The Gravedigger’s Wife & other highlights of African cinema
Three feature films at the Toronto International Film Festival spotlight the best and brightest in African cinema.
African cinema has produced some fantastic gems over the past few years that hardly anyone will mention on their year-end lists. Mythical fables like Kati Kati, Luwalu, and Mimosas to political tragedies like The fig tree, Clash, Wulu, and Our Lady of the Nile, films on identity and alienation such as The injury, to personal reflections on the land and colonialism like the two films of Lemohang Jeremiah Mosese Mother I’m choking, it’s my last movie about you and It’s not a funeral, it’s a resurrection – the two masterpieces – this is a continent that is creating some of the best in world cinema right now and with good volume. So naturally I had to research a few African films this year, starting with The Gravedigger’s Wife.
The Gravedigger’s Wife works similar to Ousmanne Sembène’s classic Mandabi, where a husband’s struggles with money are both the whims of an economy that is over his head and the mistreatment and deception by members of his own family. Guled (Omar Abdi) is a gravedigger who needs more money for the cancer treatment of his wife Nasra (Yasmin Warsame). He is ready to go to the village where his family is, but his wife is upset at the idea, so he looks for work nearby. He lives in the outskirts of Djibouti, struggling to find adequate wages for odd jobs.
As a family drama, the film features poignant moments that, while surely cliché in their execution, showcase the caring and empathetic nature of the central character. The Gravedigger’s Wife, by virtue of its title, is aware of its own irony and flaunts it everywhere. A sequence where the gravediggers complain that there are not enough dead in the country highlights the satirical humor that permeates the generally dire atmosphere of this film. Guled and his family are examples of people caught between the hypocrisy of rigid traditions and the crumbling infrastructure of the modern world.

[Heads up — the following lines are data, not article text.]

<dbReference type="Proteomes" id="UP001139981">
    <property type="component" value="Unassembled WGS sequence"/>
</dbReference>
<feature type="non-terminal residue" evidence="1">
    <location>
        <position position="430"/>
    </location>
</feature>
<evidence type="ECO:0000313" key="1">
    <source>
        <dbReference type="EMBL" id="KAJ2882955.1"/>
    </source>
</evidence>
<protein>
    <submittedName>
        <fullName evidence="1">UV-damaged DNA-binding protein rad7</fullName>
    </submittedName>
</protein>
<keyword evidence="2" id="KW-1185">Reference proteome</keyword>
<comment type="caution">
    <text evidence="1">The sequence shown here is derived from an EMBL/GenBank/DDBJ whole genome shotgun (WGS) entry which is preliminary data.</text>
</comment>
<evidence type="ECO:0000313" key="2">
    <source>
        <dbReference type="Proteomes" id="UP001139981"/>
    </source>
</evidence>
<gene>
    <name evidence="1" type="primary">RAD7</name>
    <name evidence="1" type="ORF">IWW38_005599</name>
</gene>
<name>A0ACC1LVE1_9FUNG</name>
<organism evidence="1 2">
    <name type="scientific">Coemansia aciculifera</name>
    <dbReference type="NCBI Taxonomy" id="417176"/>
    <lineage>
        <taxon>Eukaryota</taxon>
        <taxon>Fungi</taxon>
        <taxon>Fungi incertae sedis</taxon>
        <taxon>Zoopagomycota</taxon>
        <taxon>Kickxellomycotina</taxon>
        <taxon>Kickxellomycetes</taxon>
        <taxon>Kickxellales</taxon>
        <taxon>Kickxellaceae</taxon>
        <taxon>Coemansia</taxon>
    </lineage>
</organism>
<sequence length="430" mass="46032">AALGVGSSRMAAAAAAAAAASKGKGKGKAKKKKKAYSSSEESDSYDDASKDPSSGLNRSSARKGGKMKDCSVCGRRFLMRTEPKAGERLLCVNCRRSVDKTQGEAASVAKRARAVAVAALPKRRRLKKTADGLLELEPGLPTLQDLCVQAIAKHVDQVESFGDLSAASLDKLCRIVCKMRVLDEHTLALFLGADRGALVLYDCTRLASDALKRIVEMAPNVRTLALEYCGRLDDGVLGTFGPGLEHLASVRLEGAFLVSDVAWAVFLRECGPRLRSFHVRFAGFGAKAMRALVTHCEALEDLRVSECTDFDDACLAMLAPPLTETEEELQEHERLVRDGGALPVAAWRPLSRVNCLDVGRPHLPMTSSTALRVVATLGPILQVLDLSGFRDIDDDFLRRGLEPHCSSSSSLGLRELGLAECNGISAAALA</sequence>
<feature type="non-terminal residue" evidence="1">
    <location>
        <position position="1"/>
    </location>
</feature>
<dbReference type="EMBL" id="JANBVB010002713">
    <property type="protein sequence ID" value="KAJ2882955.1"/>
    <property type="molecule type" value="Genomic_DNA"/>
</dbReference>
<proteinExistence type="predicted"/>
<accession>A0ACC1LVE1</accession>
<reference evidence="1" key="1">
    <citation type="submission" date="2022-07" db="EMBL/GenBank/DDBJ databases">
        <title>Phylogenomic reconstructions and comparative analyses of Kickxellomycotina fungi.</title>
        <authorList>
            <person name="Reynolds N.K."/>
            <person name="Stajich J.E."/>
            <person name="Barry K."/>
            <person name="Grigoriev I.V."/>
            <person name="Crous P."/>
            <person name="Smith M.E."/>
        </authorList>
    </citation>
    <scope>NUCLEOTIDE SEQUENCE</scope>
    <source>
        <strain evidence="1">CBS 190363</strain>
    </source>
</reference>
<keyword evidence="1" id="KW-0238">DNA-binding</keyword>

Guled’s escape with Nasra has sparked anger from his family, who reject him and refuse to speak to him. His efforts to make them understand his situation are juxtaposed in The Gravedigger’s Wife with the medical industry and its economic barriers, which prevent saving lives without monetary compensation. Two life systems geared towards adhering to poorly empathetic ways of conduct and rejecting the emotional aspects of human life – love and survival.
Good Madam (Mlungu Wam)
By continuing the prodigious production of African cinema following The Gravedigger’s Wife, Mlungu Wam is a psychological horror film that has sons from both Jordan Peele Get out and the slow subliminal thrillers of Peter Strickland. It’s an interesting combination that captures the ideas of generational racism of a place and time with the technical elements of horror that create a baffling vibe.
One of the grateful parts of Mlungu Wam is that it does not rely on constant visual errors. It’s fine when executed well, but the overuse of dream sequences has been a crutch of recent mediocre horror movies for quite some time now. Instead, this film uses the brilliant performance of Chumisa Cosa (Tsidi) and Nosipho Mtebe (Mavis) to evoke most of her nausea and discomfort. Tsidi and her daughter Winnie (Kunvalethu Jonas Raziya) move into a house where Tsidi grew up. Her mother Mavis is the keeper of the house, a sort of suburban “McMansion” owned by a white lady named Diane.